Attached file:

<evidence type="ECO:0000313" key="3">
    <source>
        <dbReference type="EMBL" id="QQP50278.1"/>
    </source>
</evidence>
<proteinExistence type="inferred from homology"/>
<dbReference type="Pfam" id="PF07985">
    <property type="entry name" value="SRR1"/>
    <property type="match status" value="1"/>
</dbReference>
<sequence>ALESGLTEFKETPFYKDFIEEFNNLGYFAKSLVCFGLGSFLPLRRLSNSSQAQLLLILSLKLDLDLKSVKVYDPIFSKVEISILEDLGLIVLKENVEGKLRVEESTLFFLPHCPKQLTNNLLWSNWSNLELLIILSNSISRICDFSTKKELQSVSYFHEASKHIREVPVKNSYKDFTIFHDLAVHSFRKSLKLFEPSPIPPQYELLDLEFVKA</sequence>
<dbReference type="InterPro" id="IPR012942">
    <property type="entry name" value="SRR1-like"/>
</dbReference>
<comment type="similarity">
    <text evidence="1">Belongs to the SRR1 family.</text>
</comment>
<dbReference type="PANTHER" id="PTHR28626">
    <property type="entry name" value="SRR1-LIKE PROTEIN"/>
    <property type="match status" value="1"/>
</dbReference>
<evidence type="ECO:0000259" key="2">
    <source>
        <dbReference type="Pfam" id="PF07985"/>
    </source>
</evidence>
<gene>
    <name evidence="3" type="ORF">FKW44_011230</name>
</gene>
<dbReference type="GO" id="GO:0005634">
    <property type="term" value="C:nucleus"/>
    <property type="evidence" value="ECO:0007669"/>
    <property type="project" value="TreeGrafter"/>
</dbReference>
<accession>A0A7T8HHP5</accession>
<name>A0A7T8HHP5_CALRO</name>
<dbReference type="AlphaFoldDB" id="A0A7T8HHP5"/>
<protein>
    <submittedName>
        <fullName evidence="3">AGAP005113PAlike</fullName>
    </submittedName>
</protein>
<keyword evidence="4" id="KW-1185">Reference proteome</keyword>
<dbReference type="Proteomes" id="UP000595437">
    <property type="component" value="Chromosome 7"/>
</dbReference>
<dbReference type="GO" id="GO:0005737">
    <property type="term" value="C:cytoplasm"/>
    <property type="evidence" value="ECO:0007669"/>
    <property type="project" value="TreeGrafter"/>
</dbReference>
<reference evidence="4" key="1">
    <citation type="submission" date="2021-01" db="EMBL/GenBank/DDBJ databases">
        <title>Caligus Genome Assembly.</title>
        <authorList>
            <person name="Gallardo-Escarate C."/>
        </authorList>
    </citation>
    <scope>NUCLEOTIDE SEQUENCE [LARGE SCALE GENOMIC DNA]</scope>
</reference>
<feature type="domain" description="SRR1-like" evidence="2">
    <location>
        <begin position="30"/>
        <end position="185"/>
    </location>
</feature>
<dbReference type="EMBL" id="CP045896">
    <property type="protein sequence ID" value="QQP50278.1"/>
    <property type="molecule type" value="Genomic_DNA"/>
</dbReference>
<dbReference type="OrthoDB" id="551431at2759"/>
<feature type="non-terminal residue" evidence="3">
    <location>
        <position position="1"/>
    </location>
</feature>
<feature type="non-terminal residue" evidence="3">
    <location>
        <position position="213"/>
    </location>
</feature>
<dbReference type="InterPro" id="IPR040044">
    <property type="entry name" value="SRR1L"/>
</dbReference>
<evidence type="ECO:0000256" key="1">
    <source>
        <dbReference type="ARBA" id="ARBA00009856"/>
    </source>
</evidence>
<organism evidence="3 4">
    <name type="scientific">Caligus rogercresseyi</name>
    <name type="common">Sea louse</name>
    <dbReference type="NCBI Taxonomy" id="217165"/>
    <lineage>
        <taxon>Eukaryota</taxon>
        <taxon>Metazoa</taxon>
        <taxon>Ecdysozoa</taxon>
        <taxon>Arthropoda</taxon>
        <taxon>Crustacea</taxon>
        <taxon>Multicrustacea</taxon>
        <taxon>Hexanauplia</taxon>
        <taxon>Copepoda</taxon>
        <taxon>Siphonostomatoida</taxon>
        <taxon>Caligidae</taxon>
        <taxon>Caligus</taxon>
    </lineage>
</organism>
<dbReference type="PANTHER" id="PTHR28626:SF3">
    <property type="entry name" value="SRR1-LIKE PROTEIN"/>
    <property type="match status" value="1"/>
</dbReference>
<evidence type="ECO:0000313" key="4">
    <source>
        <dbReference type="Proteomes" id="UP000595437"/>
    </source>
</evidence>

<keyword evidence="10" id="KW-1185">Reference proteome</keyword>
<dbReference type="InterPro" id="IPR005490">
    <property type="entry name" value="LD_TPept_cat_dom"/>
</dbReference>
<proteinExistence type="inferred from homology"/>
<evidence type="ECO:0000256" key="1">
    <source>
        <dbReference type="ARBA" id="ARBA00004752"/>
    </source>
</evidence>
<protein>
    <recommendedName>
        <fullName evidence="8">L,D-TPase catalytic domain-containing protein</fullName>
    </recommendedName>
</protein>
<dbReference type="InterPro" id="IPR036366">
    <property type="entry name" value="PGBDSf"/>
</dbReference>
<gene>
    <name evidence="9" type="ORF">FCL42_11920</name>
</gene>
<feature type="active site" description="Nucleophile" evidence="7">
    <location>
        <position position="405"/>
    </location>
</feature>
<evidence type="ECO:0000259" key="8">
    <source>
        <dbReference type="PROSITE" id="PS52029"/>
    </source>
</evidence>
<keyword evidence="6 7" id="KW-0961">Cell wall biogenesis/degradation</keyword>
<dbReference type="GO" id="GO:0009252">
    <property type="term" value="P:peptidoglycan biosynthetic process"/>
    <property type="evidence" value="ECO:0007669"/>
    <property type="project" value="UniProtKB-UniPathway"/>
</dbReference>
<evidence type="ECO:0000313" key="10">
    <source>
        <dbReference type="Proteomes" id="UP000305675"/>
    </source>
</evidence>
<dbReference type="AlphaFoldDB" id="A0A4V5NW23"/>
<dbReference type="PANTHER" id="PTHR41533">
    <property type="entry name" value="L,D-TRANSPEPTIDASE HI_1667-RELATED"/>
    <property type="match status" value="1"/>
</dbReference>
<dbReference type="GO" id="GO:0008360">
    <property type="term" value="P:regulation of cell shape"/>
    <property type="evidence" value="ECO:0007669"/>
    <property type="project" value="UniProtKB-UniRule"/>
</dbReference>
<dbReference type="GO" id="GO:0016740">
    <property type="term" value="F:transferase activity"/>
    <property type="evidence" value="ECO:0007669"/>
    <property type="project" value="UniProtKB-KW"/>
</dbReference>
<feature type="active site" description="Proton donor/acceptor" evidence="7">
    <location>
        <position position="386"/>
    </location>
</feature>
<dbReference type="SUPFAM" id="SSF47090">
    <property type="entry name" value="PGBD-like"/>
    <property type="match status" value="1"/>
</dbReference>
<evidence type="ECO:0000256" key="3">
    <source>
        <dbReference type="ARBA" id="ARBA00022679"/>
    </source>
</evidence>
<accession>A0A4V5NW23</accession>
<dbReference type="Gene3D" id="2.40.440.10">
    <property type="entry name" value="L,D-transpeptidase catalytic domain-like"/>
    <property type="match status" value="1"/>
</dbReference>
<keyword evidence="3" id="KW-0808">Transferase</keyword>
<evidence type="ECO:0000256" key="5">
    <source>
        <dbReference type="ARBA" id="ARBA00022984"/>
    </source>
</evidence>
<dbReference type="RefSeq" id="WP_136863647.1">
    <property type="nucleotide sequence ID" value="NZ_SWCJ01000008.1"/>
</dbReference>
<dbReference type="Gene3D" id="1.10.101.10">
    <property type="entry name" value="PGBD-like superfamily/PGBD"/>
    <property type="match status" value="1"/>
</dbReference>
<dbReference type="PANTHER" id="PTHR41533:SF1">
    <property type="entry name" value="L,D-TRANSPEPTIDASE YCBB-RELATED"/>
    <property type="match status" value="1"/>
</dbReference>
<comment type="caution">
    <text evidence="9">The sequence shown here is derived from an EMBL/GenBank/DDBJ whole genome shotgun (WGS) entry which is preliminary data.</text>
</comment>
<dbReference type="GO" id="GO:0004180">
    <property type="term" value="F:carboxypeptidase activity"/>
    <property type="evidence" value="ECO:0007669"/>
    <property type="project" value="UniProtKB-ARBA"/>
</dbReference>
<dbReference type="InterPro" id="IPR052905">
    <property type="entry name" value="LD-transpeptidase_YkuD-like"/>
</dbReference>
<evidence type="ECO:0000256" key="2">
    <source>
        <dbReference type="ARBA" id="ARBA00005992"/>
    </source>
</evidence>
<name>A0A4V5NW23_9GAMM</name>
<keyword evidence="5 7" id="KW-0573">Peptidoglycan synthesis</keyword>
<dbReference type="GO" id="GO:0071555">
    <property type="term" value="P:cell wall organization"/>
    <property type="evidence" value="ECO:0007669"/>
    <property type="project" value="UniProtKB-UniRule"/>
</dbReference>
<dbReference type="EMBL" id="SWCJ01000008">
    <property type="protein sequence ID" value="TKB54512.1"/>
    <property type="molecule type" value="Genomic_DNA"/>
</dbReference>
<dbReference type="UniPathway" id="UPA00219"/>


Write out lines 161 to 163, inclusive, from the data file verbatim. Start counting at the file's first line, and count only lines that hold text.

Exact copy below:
    <property type="entry name" value="L,D-TRANSPEPTIDASE HI_1667-RELATED"/>
    <property type="match status" value="1"/>
</dbReference>